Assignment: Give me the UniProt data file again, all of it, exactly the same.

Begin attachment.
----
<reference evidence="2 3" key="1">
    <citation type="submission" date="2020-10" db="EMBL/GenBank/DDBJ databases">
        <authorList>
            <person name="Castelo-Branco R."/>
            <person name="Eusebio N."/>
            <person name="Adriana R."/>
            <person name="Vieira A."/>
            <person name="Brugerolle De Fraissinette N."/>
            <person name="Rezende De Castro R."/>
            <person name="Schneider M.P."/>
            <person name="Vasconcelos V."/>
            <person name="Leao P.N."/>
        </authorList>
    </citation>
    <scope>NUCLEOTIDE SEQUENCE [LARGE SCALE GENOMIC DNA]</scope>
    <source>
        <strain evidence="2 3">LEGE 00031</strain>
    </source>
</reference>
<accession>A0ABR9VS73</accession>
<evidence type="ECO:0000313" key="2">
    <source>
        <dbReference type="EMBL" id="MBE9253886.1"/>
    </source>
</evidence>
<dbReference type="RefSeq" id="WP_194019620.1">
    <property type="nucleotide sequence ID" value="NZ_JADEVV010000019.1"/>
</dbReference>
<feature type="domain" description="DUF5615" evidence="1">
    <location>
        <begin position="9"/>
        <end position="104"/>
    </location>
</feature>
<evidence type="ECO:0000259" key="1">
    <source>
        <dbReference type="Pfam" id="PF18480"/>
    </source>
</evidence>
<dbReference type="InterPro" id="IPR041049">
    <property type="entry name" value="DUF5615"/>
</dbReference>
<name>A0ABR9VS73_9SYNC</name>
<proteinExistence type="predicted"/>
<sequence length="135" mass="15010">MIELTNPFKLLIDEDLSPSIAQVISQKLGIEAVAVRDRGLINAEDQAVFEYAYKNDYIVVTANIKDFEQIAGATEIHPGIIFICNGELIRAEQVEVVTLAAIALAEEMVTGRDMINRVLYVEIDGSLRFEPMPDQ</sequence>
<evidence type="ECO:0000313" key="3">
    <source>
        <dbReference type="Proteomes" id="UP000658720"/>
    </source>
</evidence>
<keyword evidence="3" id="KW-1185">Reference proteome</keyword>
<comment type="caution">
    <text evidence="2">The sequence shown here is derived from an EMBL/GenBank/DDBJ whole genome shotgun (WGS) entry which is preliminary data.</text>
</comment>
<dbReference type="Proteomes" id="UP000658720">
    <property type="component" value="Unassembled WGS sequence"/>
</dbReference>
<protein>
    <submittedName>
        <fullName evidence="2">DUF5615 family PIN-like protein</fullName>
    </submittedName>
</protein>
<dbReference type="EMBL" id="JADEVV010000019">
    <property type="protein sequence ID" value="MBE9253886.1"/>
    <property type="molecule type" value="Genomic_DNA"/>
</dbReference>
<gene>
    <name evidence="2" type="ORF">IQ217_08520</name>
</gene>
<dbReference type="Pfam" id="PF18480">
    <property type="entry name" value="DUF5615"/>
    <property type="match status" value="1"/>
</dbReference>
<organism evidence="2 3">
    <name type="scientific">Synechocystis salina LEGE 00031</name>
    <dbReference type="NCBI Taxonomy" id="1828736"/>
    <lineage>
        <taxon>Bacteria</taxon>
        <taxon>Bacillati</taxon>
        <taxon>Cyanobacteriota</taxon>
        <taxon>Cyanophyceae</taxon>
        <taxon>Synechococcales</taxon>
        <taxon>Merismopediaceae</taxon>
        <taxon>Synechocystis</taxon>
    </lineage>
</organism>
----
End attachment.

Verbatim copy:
<reference evidence="2 3" key="1">
    <citation type="submission" date="2020-10" db="EMBL/GenBank/DDBJ databases">
        <authorList>
            <person name="Castelo-Branco R."/>
            <person name="Eusebio N."/>
            <person name="Adriana R."/>
            <person name="Vieira A."/>
            <person name="Brugerolle De Fraissinette N."/>
            <person name="Rezende De Castro R."/>
            <person name="Schneider M.P."/>
            <person name="Vasconcelos V."/>
            <person name="Leao P.N."/>
        </authorList>
    </citation>
    <scope>NUCLEOTIDE SEQUENCE [LARGE SCALE GENOMIC DNA]</scope>
    <source>
        <strain evidence="2 3">LEGE 00031</strain>
    </source>
</reference>
<accession>A0ABR9VS73</accession>
<evidence type="ECO:0000313" key="2">
    <source>
        <dbReference type="EMBL" id="MBE9253886.1"/>
    </source>
</evidence>
<dbReference type="RefSeq" id="WP_194019620.1">
    <property type="nucleotide sequence ID" value="NZ_JADEVV010000019.1"/>
</dbReference>
<feature type="domain" description="DUF5615" evidence="1">
    <location>
        <begin position="9"/>
        <end position="104"/>
    </location>
</feature>
<evidence type="ECO:0000259" key="1">
    <source>
        <dbReference type="Pfam" id="PF18480"/>
    </source>
</evidence>
<dbReference type="InterPro" id="IPR041049">
    <property type="entry name" value="DUF5615"/>
</dbReference>
<name>A0ABR9VS73_9SYNC</name>
<proteinExistence type="predicted"/>
<sequence length="135" mass="15010">MIELTNPFKLLIDEDLSPSIAQVISQKLGIEAVAVRDRGLINAEDQAVFEYAYKNDYIVVTANIKDFEQIAGATEIHPGIIFICNGELIRAEQVEVVTLAAIALAEEMVTGRDMINRVLYVEIDGSLRFEPMPDQ</sequence>
<evidence type="ECO:0000313" key="3">
    <source>
        <dbReference type="Proteomes" id="UP000658720"/>
    </source>
</evidence>
<keyword evidence="3" id="KW-1185">Reference proteome</keyword>
<comment type="caution">
    <text evidence="2">The sequence shown here is derived from an EMBL/GenBank/DDBJ whole genome shotgun (WGS) entry which is preliminary data.</text>
</comment>
<dbReference type="Proteomes" id="UP000658720">
    <property type="component" value="Unassembled WGS sequence"/>
</dbReference>
<protein>
    <submittedName>
        <fullName evidence="2">DUF5615 family PIN-like protein</fullName>
    </submittedName>
</protein>
<dbReference type="EMBL" id="JADEVV010000019">
    <property type="protein sequence ID" value="MBE9253886.1"/>
    <property type="molecule type" value="Genomic_DNA"/>
</dbReference>
<gene>
    <name evidence="2" type="ORF">IQ217_08520</name>
</gene>
<dbReference type="Pfam" id="PF18480">
    <property type="entry name" value="DUF5615"/>
    <property type="match status" value="1"/>
</dbReference>
<organism evidence="2 3">
    <name type="scientific">Synechocystis salina LEGE 00031</name>
    <dbReference type="NCBI Taxonomy" id="1828736"/>
    <lineage>
        <taxon>Bacteria</taxon>
        <taxon>Bacillati</taxon>
        <taxon>Cyanobacteriota</taxon>
        <taxon>Cyanophyceae</taxon>
        <taxon>Synechococcales</taxon>
        <taxon>Merismopediaceae</taxon>
        <taxon>Synechocystis</taxon>
    </lineage>
</organism>